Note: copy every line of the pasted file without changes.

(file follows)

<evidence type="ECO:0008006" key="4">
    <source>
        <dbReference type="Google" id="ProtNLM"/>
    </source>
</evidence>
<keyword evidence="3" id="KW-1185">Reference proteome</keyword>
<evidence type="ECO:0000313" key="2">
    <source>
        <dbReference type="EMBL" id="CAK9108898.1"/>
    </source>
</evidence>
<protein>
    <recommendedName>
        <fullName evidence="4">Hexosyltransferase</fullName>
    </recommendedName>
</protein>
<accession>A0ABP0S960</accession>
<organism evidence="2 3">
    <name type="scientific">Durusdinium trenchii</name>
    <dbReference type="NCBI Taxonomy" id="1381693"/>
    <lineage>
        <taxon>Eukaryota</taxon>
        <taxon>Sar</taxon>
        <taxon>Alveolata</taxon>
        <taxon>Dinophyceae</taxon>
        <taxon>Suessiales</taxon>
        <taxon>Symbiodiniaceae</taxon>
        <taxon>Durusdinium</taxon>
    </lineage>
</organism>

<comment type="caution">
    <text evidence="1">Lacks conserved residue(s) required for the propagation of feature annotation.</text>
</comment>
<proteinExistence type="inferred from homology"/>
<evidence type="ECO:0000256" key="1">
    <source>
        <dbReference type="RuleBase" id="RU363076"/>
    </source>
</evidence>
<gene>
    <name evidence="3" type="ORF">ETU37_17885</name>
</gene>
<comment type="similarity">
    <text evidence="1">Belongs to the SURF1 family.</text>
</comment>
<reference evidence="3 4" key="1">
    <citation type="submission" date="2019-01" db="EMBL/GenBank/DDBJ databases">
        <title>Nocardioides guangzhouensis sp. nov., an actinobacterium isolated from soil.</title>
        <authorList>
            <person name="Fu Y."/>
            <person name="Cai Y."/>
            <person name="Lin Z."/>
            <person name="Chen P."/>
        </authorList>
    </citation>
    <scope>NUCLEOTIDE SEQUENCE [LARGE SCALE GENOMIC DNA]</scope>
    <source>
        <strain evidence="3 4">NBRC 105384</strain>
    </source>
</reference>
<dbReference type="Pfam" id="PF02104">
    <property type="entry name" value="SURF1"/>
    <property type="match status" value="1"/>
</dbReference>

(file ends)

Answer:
<evidence type="ECO:0008006" key="4">
    <source>
        <dbReference type="Google" id="ProtNLM"/>
    </source>
</evidence>
<keyword evidence="3" id="KW-1185">Reference proteome</keyword>
<evidence type="ECO:0000313" key="2">
    <source>
        <dbReference type="EMBL" id="CAK9108898.1"/>
    </source>
</evidence>
<protein>
    <recommendedName>
        <fullName evidence="4">Hexosyltransferase</fullName>
    </recommendedName>
</protein>
<accession>A0ABP0S960</accession>
<organism evidence="2 3">
    <name type="scientific">Durusdinium trenchii</name>
    <dbReference type="NCBI Taxonomy" id="1381693"/>
    <lineage>
        <taxon>Eukaryota</taxon>
        <taxon>Sar</taxon>
        <taxon>Alveolata</taxon>
        <taxon>Dinophyceae</taxon>
        <taxon>Suessiales</taxon>
        <taxon>Symbiodiniaceae</taxon>
        <taxon>Durusdinium</taxon>
    </lineage>
</organism>

<comment type="caution">
    <text evidence="1">Lacks conserved residue(s) required for the propagation of feature annotation.</text>
</comment>
<proteinExistence type="inferred from homology"/>
<evidence type="ECO:0000256" key="1">
    <source>
        <dbReference type="RuleBase" id="RU363076"/>
    </source>
</evidence>
<gene>
    <name evidence="3" type="ORF">ETU37_17885</name>
</gene>
<comment type="similarity">
    <text evidence="1">Belongs to the SURF1 family.</text>
</comment>
<reference evidence="3 4" key="1">
    <citation type="submission" date="2019-01" db="EMBL/GenBank/DDBJ databases">
        <title>Nocardioides guangzhouensis sp. nov., an actinobacterium isolated from soil.</title>
        <authorList>
            <person name="Fu Y."/>
            <person name="Cai Y."/>
            <person name="Lin Z."/>
            <person name="Chen P."/>
        </authorList>
    </citation>
    <scope>NUCLEOTIDE SEQUENCE [LARGE SCALE GENOMIC DNA]</scope>
    <source>
        <strain evidence="3 4">NBRC 105384</strain>
    </source>
</reference>
<dbReference type="Pfam" id="PF02104">
    <property type="entry name" value="SURF1"/>
    <property type="match status" value="1"/>
</dbReference>